I have no clue what I would have done. I have no experience at all with shoplifting or getting detained. I mean none of my friends or anyone I know ever got in a situation like this. I guess I would not try to resist or do any stupid mistake, probably mostly because of my ignorance Red Face
  • 26466
    overaged
    apprentice
    1 1 1
    Posted by overaged on May 27, 2009
    [reply] 0 1
    I use the terms arrest and detained intertwined and I probably shouldn't do so. Because once you are detained you are essentially "under arrest" at least mentally as you are not free to leave on your own accord anymore once you have been detained.

    A security has the right to detain you at any point before leaving the store but like I said earlier they usually do not do this until after you have indeed left the store.
    The cops are the ones who do the official "arrest" but a security can make a citizens arrest if they so choose.
  • 26470
    phunkeey
    teacher
    Posted by phunkeey on May 27, 2009 [reply] 0 0
    If I had a shopping bag, I'd let them look through it. There's always the possibility that they left a security tag on. If I didn't have a shopping bag and didn't purchase anything (and of course didn't shoplift anything) I'd keep walking. Under no circumstances would I allow a rent-a-cop to touch me much less search my person.
      26491
    • MikeG
      learner
      Posted by MikeG on May 27, 2009 [reply] 0 0
      In theory you could be forcibly detained if you keep walking.
    • 26493
    • phunkeey
      teacher
      Posted by phunkeey on May 27, 2009 [reply] 0 0
      According to crimedoctor.com (http://www.crimedoctor.com/shoplifting2.htm), that is the case ONLY if Shoplifting Probable Cause has been established by meeting the following criteria:

      "Before detaining anyone, you must establish Shoplifting Probable Cause. To establish a solid base for probable cause and prevent false arrest claims, there are six universally accepted steps that a merchant should follow before deciding to stop someone suspected of shoplifting:

      1. You must see the shoplifter approach your merchandise
      2. You must see the shoplifter select your merchandise
      3. You must see the shoplifter conceal or carry away or convert your merchandise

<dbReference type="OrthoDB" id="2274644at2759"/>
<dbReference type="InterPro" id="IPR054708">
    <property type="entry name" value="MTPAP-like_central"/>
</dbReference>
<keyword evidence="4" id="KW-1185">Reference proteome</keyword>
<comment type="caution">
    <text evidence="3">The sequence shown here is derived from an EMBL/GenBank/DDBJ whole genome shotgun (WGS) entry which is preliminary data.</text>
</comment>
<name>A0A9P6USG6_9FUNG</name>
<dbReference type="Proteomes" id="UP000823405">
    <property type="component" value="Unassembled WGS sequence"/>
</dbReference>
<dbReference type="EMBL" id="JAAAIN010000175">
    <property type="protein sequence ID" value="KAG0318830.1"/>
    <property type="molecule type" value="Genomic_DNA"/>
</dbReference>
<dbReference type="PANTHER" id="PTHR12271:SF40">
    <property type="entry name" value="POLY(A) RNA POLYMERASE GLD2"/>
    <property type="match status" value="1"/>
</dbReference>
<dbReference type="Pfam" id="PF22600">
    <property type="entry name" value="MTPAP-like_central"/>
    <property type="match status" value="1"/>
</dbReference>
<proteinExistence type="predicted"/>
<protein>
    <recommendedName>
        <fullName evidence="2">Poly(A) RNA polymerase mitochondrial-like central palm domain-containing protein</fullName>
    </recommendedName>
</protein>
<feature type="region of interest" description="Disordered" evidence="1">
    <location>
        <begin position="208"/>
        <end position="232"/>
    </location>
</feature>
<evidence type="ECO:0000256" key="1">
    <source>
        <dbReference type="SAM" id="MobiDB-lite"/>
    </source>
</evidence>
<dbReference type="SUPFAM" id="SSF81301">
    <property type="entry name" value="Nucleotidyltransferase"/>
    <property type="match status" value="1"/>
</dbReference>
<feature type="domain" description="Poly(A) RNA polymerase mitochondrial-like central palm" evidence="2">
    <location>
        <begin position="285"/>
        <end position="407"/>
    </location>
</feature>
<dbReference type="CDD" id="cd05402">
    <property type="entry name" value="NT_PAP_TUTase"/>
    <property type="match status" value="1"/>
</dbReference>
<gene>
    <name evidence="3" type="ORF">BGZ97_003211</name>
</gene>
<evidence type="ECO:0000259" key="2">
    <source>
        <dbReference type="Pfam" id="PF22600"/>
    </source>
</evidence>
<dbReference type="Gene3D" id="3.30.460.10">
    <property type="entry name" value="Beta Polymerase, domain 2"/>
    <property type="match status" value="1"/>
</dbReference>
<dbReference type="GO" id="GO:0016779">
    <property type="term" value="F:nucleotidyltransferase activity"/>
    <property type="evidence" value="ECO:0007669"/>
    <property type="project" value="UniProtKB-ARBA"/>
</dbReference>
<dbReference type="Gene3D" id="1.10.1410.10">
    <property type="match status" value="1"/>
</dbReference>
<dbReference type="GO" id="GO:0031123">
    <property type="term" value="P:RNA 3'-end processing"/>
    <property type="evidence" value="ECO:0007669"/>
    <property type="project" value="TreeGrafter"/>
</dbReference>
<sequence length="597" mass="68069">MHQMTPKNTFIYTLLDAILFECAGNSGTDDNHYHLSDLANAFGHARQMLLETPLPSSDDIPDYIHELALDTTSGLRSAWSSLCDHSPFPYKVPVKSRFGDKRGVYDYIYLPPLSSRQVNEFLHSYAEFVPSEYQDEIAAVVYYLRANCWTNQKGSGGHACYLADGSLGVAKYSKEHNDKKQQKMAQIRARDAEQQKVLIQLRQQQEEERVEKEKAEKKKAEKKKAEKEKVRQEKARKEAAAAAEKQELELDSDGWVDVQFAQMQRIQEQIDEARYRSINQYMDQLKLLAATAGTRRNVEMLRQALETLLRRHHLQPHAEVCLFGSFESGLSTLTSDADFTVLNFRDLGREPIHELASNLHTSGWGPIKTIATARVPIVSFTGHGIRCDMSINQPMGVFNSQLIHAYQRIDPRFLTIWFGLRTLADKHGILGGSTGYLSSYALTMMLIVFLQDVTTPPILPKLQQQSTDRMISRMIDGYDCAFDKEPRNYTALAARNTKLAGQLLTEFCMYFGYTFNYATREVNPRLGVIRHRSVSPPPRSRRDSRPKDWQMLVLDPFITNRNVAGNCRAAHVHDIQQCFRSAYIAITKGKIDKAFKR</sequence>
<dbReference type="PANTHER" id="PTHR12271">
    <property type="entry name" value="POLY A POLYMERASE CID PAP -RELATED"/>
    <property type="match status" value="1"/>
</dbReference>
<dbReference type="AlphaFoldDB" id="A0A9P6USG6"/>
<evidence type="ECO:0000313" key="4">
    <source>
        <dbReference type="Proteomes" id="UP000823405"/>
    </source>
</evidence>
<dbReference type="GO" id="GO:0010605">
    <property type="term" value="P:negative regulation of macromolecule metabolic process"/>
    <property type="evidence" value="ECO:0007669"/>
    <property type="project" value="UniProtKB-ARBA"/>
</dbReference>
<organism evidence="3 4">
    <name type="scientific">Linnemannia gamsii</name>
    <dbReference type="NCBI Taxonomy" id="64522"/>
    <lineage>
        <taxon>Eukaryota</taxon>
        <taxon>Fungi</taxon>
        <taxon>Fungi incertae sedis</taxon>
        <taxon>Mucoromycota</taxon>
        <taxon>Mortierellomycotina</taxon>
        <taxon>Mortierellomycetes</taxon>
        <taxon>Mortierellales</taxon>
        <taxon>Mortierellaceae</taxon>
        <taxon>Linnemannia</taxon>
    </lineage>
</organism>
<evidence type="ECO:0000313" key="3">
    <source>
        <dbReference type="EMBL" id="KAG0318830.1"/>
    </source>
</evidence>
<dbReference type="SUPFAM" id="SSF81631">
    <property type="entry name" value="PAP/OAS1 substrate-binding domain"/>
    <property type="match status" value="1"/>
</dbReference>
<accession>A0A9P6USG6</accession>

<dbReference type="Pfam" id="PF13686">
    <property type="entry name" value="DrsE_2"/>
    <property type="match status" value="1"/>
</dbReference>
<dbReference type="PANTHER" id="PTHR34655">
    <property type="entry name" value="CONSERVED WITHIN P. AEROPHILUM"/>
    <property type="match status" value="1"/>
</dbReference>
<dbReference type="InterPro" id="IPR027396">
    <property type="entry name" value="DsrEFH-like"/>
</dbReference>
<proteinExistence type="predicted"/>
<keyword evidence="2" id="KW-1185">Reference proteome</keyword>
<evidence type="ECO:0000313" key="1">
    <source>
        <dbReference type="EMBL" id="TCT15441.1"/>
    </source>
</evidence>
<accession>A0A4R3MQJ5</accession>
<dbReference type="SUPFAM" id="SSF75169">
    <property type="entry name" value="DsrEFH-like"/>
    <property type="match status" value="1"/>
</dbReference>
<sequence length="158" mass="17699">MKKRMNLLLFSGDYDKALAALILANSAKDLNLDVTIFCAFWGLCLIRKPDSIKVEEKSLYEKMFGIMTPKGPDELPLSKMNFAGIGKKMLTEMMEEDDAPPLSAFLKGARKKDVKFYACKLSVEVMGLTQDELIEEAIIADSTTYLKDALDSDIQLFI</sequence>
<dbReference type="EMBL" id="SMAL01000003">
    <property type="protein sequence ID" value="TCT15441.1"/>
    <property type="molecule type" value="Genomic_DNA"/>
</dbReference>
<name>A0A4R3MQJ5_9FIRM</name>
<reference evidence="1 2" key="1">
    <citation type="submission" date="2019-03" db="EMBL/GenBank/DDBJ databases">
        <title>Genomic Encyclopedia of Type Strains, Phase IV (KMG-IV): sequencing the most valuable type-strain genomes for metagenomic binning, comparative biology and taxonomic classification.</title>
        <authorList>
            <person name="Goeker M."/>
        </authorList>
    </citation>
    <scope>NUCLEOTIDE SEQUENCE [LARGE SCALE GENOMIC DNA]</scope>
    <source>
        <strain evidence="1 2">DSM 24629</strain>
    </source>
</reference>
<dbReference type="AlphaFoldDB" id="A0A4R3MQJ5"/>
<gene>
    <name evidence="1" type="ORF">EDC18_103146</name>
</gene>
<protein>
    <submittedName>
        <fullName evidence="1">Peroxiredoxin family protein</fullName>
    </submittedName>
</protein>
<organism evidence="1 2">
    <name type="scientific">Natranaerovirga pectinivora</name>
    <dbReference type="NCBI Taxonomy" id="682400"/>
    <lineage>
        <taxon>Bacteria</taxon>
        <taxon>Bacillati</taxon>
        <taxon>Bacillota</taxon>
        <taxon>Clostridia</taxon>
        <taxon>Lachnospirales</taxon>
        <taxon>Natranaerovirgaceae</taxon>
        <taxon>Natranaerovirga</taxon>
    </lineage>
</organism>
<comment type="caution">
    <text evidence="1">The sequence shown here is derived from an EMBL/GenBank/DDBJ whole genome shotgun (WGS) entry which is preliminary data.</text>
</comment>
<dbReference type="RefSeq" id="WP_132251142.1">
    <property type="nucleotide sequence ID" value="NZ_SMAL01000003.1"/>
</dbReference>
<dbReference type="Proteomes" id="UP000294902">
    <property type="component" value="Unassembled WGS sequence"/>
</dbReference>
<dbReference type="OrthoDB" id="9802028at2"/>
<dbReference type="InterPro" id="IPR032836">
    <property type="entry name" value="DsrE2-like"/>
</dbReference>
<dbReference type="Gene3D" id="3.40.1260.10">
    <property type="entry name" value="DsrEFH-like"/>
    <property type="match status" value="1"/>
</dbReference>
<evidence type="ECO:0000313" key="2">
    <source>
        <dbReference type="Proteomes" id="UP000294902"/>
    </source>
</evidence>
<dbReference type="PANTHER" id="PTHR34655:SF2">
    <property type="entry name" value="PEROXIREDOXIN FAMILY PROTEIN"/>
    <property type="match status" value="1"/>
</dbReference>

4. You must maintain continuous observation the shoplifter
      5. You must see the shoplifter fail to pay for the merchandise
      6. You must approach the shoplifter outside of the store"

      If these criteria are not met and a customer is forcibly detained then you can sue the store for false imprisonment according to The Legal Lad (http://legallad.quickanddirtyt.....hts.aspx):

      "You also might have a claim under the tort of false imprisonment. In most states, you can sue a store if you can show that they deprived you of your liberty without your consent and without legal justification. This normally arises when you are suspected of shoplifting, and a store manager or security guard prevents you from leaving the store without first searching your bags.

      Typically, this type of case will turn on how reasonable it was for the store to detain you. For example, if a store manager thinks he sees you taking a camera off the shelf and putting it in your bag, the manager can detain you long enough to search your bag to determine if, in fact, you have the camera. If the manager forces you to stay longer, then he is acting less reasonably because he no longer has a valid reason to believe that you stole something."
  • 26483
    Tarun
    novice
    Posted by Tarun on May 27, 2009 [reply] 0 0
    I'd make them take the bag and go back in, then laugh as they set off the alarm. Then I'd walk back in with a smug grin at the fact the alarm didn't go off on me. If the guy had been rude like above, I would have asked for the manager and gone from there. Smile
  • 26655
    llocomotive
    apprentice
    1
    1
    Posted by llocomotive on May 28, 2009 [reply] 0 0
    Kicked his a**

    btw...what's with the deals Q. They are backed up for 2 hrs now Idea Idea Idea